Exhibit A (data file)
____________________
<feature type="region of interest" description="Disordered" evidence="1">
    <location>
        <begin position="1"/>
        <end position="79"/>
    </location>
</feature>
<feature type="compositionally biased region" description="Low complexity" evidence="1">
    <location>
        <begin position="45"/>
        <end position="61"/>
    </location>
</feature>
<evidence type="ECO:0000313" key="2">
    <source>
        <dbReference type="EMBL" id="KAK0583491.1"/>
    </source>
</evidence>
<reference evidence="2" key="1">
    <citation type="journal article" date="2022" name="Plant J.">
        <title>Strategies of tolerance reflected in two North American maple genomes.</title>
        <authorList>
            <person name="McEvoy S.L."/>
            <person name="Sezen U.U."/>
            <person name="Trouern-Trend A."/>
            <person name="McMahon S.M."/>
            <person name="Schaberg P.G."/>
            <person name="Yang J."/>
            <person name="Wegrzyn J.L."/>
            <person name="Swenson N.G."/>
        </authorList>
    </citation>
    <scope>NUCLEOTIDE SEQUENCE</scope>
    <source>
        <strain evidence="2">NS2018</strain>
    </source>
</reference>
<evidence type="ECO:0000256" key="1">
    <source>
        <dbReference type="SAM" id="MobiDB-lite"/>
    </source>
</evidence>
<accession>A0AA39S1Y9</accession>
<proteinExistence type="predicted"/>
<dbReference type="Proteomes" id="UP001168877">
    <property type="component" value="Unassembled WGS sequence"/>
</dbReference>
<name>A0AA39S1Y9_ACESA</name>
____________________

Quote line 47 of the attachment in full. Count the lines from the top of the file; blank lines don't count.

<name>A0AA39S1Y9_ACESA</name>